There can be little doubt, then, that for Jews the Arab conquest meant a marked improvement in their legal condition. From a previously degraded class of aliens, almost always resented by the Christian majority and frequently the object of open persecution, they were now elevated to a new position and granted a positive legal status with clearly defined rights guaranteed by law. And what is equally important, they were no longer regarded as a separate entity, legally or otherwise, but were thought of as part of a larger class of protected persons in relation to whom they enjoyed full equality.
At this, Muqauqis said to the delegation, “How could you agree to make him your leader and superior, whereas he ought to have been your subordinate?” To this the delegation replied, “No, despite the fact that you see him as black, he is the best among us in knowledge, in nobility, in intellect and opinion, and we do not look down upon the black man.” Muqauqis said to ‘Ubada, “Come forward, O black [man] and speak to me gently, for I fear your colour, and if you were to talk to me in a harsh tone, my distress shall be all the greater.” ‘Ubada, noticing Muqauqis’ fear of black people, said, “We have in our army a thousand people darker than me.”
Then ‘Umar got hold of his hand, took him to his house and gave him something from his home, then sent him to the treasurer of the Bayt al-Mal [State Treasury] and said: “Take care of this man and other similar men. By Allah, we have not done justice to him that we ate (jizya) from him when he was young but we forsook him when he was old. Verily, the alms are for the poor and destitute. The poor are the Muslims and this one is a destitute from the People of the Book.” So he removed the jizya from him. Abu Bakr said, “I have witnessed this (incident) of ‘Umar and I also have seen that old man.”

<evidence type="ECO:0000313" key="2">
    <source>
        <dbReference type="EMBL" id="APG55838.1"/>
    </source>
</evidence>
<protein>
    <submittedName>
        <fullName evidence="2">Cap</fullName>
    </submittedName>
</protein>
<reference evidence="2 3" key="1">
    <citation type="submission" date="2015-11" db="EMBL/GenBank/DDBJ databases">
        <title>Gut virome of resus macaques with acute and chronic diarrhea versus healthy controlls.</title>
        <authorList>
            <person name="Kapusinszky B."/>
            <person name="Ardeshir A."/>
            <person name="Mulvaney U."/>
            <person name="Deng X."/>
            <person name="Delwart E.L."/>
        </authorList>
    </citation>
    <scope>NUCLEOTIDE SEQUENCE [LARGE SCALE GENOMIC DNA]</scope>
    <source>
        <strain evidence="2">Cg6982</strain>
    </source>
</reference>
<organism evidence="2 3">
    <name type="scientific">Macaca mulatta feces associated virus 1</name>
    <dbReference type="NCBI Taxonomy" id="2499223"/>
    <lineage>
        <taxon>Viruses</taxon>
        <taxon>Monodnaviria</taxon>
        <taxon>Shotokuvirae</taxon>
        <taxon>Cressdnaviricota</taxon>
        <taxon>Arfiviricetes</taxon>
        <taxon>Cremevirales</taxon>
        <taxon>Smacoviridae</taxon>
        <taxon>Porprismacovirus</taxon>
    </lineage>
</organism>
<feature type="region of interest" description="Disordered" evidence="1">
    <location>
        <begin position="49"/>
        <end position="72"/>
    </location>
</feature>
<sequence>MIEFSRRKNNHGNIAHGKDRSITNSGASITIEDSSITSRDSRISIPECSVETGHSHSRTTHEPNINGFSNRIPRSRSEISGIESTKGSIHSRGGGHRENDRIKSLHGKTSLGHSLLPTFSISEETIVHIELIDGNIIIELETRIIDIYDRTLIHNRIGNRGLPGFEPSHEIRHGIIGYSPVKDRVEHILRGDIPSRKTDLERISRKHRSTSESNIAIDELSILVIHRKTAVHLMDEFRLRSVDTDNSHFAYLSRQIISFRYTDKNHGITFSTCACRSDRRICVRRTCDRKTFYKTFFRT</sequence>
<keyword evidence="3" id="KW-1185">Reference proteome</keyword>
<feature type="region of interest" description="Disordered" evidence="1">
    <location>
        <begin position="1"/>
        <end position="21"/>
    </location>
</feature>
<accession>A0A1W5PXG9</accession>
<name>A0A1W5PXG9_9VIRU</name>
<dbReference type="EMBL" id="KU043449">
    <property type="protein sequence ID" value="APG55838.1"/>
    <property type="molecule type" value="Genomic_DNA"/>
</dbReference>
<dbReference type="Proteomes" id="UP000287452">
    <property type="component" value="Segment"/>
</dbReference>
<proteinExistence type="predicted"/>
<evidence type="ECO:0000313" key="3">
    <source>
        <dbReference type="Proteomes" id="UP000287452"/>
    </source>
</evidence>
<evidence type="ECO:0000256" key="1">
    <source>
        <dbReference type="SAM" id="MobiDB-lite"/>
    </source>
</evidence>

“If Mr. Herzl is your friend, as you are my friend, tell him not to take a further step in this matter. I do not wish to sell even a tiny portion of land, because this country does not belong to me. It belongs to my people. My nation has watered this fatherland with its blood … The men of my Syrian and Palestinian contingents have all become martyrs at Plevna. All of them, without exception, have remained on the battlefield and did not return. I do not wish to give up any part of the Ottoman state. Let the Jews keep their millions … I cannot allow surgery on a living body.”
When [the fourth Caliph] Ali was setting out to Siffin, he found that he was missing a coat of armour of his. When the war was over and he returned to Kufa, he came across the armour in the hands of a Jewish man. He said to the Jew, ‘The armour is mine; I have not sold it or given it away.’ The Jew said, ‘It is my armour and it is in my hand.’ He replied, ‘Let us go to the qadi [judge]!’
More than a century later Samuel Usque, a Portuguese Jew who wrote a famous book called The Consolation for the Tribulations of Israel, expresses a similar view. Usque sets forth these consolations in two categories, the one human, the other divine. Among the human consolations the “most signal is great Turkey, a broad and spacious sea which God opened with the rod of His mercy as He opened the Red Sea at the time of the exodus … here the gates of liberty are always open for the observance of Judaism.” This must have come as a considerable surprise to a traveller from sixteenth-century Portugal.